In addition, Holland must bear the weight of criticism flowing from its European neighbors, who fault the easy accessibility of drugs in Holland as one of the main reasons for their drug problems. For their part, the Dutch, even as they agonize over cases of youthful overindulgence, give no indication that they plan to change their drug policies anytime soon. With hundreds of thousands of first-time drug offenders in prisons throughout the United States, including many caught possessing as little as one ounce of marijuana, we Americans give little indication we plan to change our drug policies any time soon either. Deplaning at Washington’s Kennedy Airport after the flight home from Amsterdam, among the first to greet you is a drug-smelling Golden Retriever.

Has the legalization of soft drugs made for a worse drug problem in Holland than the one we have in the United States? Not in Jerry Falwell’s wildest dreams. Has it made the hard drug problem go away? Not by a long shot. Catch the metro at the central train station and you’ll come face-to-face with hard druggies, both buyers and sellers.

The same is true of the compulsory tour every tourist takes of Amsterdam’s famous Red Light District, located along some of the city’s oldest and most picturesque streets. Most of the men who go here (and almost all those who roam these streets are men) probably don’t notice the architecture.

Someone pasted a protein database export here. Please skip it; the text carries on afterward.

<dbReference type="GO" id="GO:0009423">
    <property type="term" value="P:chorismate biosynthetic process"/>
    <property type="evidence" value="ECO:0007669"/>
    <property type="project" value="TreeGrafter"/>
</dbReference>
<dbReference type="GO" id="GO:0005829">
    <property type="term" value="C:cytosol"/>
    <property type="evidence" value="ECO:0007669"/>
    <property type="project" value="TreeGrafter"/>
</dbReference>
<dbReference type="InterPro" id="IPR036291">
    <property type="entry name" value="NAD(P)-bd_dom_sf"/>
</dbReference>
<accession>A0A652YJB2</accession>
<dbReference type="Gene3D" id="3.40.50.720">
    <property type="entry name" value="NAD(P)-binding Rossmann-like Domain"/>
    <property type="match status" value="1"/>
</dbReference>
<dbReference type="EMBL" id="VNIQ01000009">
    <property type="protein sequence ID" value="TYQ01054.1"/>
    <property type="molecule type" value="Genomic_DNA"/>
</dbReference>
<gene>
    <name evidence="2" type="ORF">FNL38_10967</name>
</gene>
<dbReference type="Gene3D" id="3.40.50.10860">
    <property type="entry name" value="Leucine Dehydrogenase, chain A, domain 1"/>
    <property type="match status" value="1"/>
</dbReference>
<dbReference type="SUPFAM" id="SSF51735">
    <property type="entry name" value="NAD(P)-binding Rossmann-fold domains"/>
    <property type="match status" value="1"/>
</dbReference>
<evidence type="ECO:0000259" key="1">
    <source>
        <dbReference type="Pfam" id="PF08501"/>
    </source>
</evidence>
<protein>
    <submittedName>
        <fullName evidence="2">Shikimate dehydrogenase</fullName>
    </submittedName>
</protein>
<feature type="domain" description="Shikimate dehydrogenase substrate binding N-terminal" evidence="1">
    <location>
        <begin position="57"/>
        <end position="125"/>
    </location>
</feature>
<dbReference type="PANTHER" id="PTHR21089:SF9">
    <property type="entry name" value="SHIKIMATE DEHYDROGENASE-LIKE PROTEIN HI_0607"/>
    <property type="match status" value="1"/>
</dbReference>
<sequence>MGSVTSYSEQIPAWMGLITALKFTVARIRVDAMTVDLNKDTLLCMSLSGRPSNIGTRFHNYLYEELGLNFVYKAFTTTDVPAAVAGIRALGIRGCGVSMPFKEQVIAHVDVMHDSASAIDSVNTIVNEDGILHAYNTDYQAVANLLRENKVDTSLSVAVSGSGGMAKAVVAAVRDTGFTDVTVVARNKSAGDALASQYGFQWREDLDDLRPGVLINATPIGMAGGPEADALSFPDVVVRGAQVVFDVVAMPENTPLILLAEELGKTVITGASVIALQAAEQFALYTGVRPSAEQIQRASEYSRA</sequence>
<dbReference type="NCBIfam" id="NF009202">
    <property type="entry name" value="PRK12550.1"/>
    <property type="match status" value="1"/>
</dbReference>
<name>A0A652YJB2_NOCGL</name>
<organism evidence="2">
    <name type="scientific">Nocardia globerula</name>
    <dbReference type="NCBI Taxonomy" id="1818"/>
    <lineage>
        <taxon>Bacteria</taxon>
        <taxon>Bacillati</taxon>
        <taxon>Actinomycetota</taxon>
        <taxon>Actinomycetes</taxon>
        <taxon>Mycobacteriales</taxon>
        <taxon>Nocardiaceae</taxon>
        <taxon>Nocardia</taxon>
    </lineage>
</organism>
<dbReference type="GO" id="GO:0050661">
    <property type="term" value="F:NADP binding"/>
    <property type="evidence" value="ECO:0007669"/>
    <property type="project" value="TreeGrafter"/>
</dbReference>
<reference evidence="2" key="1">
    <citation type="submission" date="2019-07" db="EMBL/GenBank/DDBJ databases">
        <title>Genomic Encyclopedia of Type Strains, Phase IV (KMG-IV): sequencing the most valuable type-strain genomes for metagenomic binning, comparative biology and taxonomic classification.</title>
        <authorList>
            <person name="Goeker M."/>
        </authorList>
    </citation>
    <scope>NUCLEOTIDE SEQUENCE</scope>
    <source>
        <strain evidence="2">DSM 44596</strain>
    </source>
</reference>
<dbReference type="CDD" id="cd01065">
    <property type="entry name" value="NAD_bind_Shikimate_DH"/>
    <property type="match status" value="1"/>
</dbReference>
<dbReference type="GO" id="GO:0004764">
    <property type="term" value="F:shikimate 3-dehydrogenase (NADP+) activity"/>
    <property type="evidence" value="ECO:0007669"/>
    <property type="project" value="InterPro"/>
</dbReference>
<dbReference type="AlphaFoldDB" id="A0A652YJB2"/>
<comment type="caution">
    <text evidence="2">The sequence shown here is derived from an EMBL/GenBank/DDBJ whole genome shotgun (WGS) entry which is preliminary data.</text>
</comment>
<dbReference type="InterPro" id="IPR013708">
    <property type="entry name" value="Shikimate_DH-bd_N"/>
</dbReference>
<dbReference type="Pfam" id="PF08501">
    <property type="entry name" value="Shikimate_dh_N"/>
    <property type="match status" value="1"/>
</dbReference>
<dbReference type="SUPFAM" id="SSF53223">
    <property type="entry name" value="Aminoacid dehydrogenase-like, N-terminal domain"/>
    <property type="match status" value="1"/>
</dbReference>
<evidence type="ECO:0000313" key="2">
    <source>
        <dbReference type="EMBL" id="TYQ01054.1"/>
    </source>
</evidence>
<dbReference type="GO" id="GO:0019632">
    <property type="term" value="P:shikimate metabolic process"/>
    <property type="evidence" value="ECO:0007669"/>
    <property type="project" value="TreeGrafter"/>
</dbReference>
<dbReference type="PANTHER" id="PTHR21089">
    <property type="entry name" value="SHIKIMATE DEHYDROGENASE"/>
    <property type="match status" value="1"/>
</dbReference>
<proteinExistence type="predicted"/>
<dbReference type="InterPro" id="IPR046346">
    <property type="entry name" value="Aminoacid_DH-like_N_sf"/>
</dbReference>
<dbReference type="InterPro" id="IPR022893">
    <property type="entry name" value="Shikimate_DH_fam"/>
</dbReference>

Imagine: It’s evening. You’re walking along Franklin, Hillsborough or Ninth Street, only instead of small shops and restaurants behind the glass windows you pass, there’s something else, something even Leslie Nielson’s Mr. Magoo couldn’t fail to recognize. Those figures standing or sitting in those brightly illumined four-foot-by-eight-foot windows are unmistakably very scantily dressed young women who look as if they all share Dolly Parton’s mammary genes. And those young women are not attempting to escape your notice or find something to cover themselves. Quite the contrary, each beckons to you — to you, mind you — using gestures beyond mere suggestion, inviting you, imploring you to make her the happiest woman in the world, as only the full measure of your manhood can do…. if only you would but cough-up the necessary money (as little as USD$25 along some streets). The unrestrained display of female carnality venting itself in these rows and rows of windows, lining blocks and blocks of the city, makes the goings on at Thee Dollhouse look like a sewing circle hosted by the Daughters of the American Revolution.

While business peaks at night, places of business are open 24 hours a day. Prostitutes rent their window and adjacent room for eight hours at a time. Shifts alternate. A woman might work midnight to eight in the morning one week, eight to four the next, four to 12 the next, then back to midnight to eight, and so on. Though not visible in the windows, it is said that male pimps run the show, are always on hand, and will thrash you within an inch of your life if you dare to step up and take a picture.

“There’s an easy way to test that hypothesis,” I think to myself. “Snap! Flash! Done!” Then I imagine the next morning’s paper: “Pieces of the dismembered body of an American academic were found floating in the Amstel River late last night after…. ” Prudence restored, I leave the work of a cowardly “photo-journalism” for the early morning of another day, the streets all but deserted, the windows empty and unlit.

Amsterdammers insist that the Red Light District is for tourists; people who live in the city, they say, don’t go there unless visiting friends need a tour guide. That’s probably true of most residents but hardly true of all. The District attracts a rough crowd, that’s for sure. But if you live in Amsterdam and want hard drugs, the District is a natural place to hang out. Drug dealing is open and seems easy.